Sombre Somme shrouds inspire a former soldier
A former soldier who bought a Somme Shroud is proud to have a certificate for Kintyre’s Private Daniel Docherty. When Paul Squire, from Southampton, bought the boxed miniature shroud of Private Docherty, who fell during the Battle of the Somme in 1916, he was determined to find out more about the soldier whose life he was commemorating. Mr Squire said: ‘When I bought the shroud, I promised myself I would do some research into whoever it was going to be. ‘It was quite easy, I Googled his name and the Campbeltown Courier was the second result.’ On November 16, 2018, the Courier featured a memorial, at Kilkivan cairn, to the Docherty brothers who died in the First World War. The story was about their nieces Moira Graham and Margaret McCallum unveiling the memorial plaque. Mr Squire’s certificate states: ‘Shrouds of the Somme, to commemorate Private Daniel Docherty, Royal Scots Fusiliers, died 12/8/16, No Known Grave, Thiepval Memorial Pier, face 3C, remembering those who made the ultimate sacrifice, number 3639 certificate of authenticity.’ Mr Squire added: ‘Once I had cross-referenced the details I had already looked up on ancestry.com and another forces website, I knew it was the Kintyre Private Docherty aged 32. ‘None of the shrouds are alike and each one has a separate name with his own history. ‘Full details are at: www. shroudsofthesomme.com ‘They have been displayed around the country. I saw them at Winchester and it culminated in a huge display on Remembrance Day 2018 in London.’ The shrouds were created from an art installation, which physically represents each of the 72,396 British Commonwealth servicemen killed at the Battle of the Somme. It was started by artist Rob Heard in 2013. In 13,000 hours he has hand sewn about 1.6 million stitches in the calico shrouds round a small figure. The work is supported by two charities, SSAFA and the Commonwealth War Graves Commission, as well as a large number of individuals and companies. Customers receive one of the actual shrouded figures from the installation, after it was dismantled last November and are warned that it will not be in pristine condition. Mr Squire added: ‘I am originally from Yorkshire but have lived in Southampton since finishing my 22 years’ service in the Royal Corps of Transport in 2000. ‘I love all military history. My grandad on my mother’s side never returned from the Second World War. ‘He was captured by the Japanese and put to work on the Burma railway where he died, so I know just how the nieces feel. ‘Mr grandad also has no grave in the UK, but I have managed to find his in the Kanchanaburi military graveyard.’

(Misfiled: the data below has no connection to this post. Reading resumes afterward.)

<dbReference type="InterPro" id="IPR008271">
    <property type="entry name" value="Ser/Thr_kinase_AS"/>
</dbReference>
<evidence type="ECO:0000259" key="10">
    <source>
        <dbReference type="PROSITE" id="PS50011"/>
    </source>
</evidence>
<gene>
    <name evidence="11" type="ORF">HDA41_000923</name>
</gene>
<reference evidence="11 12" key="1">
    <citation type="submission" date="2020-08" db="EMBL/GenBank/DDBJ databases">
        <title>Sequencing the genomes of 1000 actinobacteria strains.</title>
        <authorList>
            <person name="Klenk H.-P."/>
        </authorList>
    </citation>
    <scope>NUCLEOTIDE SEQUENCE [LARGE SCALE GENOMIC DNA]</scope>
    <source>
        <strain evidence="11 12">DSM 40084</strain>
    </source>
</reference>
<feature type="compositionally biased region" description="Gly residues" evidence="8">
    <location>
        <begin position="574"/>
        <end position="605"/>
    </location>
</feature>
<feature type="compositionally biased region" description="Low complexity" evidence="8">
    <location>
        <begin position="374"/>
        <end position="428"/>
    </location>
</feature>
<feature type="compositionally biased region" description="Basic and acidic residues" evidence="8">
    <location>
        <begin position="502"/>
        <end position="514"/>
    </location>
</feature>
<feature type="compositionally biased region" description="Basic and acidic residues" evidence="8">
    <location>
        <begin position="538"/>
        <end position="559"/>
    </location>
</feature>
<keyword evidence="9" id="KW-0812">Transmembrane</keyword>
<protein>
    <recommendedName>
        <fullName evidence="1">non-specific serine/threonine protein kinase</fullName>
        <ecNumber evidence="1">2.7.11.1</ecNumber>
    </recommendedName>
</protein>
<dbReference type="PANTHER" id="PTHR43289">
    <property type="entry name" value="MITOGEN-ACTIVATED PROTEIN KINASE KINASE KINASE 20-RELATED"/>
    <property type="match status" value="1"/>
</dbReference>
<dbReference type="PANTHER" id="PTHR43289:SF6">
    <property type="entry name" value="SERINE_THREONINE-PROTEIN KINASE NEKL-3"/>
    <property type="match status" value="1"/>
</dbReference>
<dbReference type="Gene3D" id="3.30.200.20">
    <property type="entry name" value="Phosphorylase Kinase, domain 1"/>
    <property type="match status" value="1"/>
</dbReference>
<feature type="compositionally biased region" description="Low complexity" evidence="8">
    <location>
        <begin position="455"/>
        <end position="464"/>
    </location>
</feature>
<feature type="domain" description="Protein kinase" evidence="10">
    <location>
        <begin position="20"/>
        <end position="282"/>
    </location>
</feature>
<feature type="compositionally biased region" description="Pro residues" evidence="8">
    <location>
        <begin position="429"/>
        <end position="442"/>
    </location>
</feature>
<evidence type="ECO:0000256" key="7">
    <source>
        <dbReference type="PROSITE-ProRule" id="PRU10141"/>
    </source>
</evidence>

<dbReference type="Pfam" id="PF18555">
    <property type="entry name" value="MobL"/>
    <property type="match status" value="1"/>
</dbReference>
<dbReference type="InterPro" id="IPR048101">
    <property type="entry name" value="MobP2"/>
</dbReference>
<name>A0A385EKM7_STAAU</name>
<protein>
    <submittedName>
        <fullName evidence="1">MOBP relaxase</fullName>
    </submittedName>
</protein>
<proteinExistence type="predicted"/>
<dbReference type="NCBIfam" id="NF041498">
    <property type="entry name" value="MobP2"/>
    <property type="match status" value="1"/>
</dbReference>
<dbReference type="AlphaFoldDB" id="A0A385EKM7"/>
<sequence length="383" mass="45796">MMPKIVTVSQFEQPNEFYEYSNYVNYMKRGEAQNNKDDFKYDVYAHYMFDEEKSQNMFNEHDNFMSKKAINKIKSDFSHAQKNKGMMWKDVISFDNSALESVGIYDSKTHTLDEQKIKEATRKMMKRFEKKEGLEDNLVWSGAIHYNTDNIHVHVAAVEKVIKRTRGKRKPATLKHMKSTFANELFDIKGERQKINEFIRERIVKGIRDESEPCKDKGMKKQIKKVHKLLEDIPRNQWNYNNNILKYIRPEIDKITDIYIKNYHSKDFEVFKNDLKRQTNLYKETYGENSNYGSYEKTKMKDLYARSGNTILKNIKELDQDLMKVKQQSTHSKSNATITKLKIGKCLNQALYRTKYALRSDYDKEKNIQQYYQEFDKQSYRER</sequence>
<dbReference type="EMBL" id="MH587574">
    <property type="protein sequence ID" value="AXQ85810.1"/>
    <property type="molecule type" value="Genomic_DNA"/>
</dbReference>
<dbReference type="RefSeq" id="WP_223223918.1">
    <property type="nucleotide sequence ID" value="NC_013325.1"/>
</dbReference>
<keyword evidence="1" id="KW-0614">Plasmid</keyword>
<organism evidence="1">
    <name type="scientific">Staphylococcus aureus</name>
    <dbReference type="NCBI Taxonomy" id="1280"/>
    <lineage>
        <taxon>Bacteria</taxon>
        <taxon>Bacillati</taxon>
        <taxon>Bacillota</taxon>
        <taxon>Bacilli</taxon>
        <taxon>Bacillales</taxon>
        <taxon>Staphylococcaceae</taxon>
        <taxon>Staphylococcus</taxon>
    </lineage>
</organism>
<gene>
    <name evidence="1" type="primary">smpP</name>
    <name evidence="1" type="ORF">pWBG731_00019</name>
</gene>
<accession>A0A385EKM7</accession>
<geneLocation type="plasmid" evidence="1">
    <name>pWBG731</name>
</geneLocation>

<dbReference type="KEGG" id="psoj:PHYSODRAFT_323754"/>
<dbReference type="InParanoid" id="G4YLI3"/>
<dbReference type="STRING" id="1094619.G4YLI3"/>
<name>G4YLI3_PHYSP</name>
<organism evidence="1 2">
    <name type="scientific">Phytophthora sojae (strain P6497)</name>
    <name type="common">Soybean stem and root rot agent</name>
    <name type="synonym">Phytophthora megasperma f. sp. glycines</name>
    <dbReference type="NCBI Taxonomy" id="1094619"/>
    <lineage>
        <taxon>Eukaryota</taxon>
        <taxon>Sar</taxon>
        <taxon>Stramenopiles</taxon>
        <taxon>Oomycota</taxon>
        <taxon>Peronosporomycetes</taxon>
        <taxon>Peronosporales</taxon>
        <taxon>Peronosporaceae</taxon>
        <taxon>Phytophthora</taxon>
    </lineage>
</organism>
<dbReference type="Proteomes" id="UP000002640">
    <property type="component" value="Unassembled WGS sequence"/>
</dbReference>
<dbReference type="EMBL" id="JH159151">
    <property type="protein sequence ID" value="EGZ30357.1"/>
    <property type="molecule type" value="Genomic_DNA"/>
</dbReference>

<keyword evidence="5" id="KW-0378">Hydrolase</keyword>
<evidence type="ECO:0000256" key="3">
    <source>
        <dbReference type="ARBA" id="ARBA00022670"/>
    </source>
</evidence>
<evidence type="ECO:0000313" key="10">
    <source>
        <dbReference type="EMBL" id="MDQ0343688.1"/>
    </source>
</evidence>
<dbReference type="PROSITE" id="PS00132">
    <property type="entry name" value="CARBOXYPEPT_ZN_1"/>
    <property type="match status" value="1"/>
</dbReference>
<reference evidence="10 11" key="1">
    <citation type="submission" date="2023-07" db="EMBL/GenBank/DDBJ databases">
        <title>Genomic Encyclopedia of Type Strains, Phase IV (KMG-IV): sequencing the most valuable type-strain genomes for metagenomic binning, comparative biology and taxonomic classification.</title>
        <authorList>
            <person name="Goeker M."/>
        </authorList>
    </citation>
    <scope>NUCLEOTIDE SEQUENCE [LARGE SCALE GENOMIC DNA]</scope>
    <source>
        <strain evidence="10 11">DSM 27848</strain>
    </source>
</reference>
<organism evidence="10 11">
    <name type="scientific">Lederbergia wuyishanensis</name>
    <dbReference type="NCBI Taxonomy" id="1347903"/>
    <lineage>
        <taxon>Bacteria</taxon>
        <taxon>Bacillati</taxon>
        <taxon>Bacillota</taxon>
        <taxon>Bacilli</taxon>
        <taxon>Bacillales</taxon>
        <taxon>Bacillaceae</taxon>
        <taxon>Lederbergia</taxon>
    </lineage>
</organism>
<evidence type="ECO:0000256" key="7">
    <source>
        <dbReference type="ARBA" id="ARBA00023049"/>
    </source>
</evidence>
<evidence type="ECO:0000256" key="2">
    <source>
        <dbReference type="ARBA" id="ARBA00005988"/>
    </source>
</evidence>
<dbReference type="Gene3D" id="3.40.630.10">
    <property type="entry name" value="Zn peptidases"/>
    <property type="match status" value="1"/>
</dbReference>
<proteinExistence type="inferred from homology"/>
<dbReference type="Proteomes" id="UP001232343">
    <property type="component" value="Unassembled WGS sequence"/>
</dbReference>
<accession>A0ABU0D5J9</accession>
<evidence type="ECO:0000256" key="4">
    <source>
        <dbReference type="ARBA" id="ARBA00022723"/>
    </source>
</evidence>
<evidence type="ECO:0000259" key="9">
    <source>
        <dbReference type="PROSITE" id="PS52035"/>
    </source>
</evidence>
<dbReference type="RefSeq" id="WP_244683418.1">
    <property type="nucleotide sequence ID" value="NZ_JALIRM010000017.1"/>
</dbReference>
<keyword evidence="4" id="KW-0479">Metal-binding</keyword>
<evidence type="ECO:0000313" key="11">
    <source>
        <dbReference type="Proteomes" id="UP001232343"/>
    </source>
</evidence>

The shroud for Private Daniel Docherty.